On October 26, 1998, the trial court held a hearing and orally denied the defendants' motion to compel arbitration. On November 11, 1998, the trial court signed the written order. Five days later, the defendants filed their notice of accelerated appeal. See TEX. R. APP. P. 26.1(b), 28; see also TEX. CIV. PRAC. & REM. CODE ANN. 171.098a(1). On December 22, 1998, as an alternative to their appeal, the defendants filed their petition for writ of mandamus. On February 11, 1999, we consolidated the two proceedings and stayed a final trial on the merits pending a final decision on both the appeal and mandamus. See In re Valero Energy Corp., 968 S.W.2d 916, 916-17 (Tex. 1998). On April 19, 1999, pursuant to the request of appellants/relators, we abated both proceedings and postponed oral argument to allow the newly appointed judge of the 215th District Court the opportunity to reconsider the court's prior order denying the motion to compel arbitration. See TEX. R. APP. P. 7.2(b). On May 13, 1999, the new trial judge denied the defendants' motion for reconsideration.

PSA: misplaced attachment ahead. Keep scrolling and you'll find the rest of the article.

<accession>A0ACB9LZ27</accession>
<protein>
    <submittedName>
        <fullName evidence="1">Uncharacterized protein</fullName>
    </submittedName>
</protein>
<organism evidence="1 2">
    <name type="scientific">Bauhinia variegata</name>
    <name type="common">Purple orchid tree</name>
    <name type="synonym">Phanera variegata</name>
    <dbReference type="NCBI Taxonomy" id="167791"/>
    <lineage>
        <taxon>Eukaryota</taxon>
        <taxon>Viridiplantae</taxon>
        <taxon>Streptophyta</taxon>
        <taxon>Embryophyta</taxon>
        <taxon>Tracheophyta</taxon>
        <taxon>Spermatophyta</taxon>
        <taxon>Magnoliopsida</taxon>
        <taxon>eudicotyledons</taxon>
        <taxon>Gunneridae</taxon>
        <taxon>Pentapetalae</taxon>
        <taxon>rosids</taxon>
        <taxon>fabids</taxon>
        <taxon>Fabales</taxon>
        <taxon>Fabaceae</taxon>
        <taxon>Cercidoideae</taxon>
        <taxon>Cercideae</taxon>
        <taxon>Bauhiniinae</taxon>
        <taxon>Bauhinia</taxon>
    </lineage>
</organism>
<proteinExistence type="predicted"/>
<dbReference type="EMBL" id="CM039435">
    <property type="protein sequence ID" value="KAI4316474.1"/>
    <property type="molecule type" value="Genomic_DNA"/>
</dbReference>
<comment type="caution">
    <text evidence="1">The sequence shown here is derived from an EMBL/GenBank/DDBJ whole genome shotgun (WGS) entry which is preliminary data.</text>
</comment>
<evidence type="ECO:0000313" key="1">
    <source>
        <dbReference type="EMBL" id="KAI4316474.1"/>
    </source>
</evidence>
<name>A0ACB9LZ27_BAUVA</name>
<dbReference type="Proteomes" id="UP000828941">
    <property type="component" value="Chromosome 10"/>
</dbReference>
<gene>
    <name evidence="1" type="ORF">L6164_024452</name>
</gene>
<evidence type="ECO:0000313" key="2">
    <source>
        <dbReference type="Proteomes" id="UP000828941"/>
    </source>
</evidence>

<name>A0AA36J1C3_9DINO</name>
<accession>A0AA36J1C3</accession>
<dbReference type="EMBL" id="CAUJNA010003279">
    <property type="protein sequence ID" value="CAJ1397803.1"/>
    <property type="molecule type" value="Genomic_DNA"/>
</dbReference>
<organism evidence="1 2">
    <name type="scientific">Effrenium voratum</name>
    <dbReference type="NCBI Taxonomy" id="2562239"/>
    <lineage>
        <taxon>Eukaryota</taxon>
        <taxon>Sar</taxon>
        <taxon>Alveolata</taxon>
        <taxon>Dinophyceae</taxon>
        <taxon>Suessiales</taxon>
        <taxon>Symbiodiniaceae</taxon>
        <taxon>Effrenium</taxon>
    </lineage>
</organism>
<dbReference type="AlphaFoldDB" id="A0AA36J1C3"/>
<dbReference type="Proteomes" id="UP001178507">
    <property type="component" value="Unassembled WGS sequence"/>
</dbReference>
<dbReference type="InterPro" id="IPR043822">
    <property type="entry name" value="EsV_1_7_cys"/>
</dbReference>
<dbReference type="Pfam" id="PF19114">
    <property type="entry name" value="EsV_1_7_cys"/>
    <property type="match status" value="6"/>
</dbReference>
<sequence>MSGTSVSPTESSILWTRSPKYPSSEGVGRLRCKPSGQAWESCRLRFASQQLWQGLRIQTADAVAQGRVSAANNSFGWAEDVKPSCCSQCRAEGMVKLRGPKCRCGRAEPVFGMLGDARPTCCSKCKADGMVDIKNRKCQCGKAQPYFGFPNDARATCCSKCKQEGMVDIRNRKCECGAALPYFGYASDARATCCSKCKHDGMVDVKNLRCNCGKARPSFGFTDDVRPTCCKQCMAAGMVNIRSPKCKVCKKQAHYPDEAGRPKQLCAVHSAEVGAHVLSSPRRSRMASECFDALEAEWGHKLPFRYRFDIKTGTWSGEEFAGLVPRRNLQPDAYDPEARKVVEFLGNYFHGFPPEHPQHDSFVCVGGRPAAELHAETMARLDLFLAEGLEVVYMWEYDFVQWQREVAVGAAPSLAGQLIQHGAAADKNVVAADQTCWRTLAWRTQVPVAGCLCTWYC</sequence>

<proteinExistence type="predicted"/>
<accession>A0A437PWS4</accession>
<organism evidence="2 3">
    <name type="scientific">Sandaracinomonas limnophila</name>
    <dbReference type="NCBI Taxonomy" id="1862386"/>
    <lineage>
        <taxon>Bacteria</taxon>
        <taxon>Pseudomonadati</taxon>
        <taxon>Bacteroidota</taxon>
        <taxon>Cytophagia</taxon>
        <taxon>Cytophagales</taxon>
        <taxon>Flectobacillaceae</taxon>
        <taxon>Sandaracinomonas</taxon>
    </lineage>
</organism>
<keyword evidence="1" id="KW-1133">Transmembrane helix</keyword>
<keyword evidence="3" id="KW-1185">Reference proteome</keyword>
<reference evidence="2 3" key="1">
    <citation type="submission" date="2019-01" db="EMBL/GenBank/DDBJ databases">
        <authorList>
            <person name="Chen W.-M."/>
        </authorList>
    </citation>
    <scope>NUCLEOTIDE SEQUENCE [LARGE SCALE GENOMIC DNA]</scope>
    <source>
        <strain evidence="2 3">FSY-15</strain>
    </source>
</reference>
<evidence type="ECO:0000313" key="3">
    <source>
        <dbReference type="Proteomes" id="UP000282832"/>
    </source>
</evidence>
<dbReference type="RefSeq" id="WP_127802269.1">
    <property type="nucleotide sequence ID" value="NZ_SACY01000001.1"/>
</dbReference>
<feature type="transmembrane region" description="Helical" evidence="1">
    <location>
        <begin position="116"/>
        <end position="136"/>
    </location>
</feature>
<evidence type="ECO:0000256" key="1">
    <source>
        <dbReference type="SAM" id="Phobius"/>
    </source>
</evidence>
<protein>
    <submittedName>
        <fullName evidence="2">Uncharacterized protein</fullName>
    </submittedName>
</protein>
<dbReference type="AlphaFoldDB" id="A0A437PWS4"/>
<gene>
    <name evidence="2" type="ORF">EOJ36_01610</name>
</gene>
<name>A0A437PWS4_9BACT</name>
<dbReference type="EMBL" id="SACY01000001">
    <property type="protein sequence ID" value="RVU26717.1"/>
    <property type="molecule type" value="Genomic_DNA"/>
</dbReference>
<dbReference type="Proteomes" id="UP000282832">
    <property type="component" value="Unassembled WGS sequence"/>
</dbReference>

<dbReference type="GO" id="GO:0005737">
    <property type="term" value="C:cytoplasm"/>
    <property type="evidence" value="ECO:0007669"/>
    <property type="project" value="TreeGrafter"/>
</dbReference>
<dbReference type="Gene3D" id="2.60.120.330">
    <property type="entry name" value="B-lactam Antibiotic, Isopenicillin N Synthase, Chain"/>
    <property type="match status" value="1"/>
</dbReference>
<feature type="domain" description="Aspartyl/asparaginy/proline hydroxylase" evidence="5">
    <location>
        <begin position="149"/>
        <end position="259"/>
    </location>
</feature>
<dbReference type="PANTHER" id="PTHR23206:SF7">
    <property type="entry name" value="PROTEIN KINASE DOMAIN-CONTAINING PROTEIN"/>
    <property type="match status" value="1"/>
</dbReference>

Standard of Review

In determining whether to compel arbitration, two issues must be decided: (1) whether a valid, enforceable arbitration exists, and if so, (2) whether the claims asserted fall within the scope of the agreement. See Leander Cut Stone Co., Inc. v. Brazos Masonry, Inc., 987 S.W.2d 638, 640 (Tex. App.--Waco 1999, no pet.); see also Dallas Cardiology Associates, P.A. v. Mallick, 978 S.W.2d 209, 212 (Tex. App.--Texarkana 1998, pet. denied). A court has no discretion and must compel arbitration if the answer to both questions is affirmative. See Dallas Cardiology, 978 S.W.2d at 212. The trial court may summarily decide whether to compel arbitration on the basis of affidavits, pleadings, discovery and stipulations. See Jack B. Anglin, 842 S.W.2d at 269. The trial court must conduct an evidentiary hearing, however, when there are disputed material facts. See id.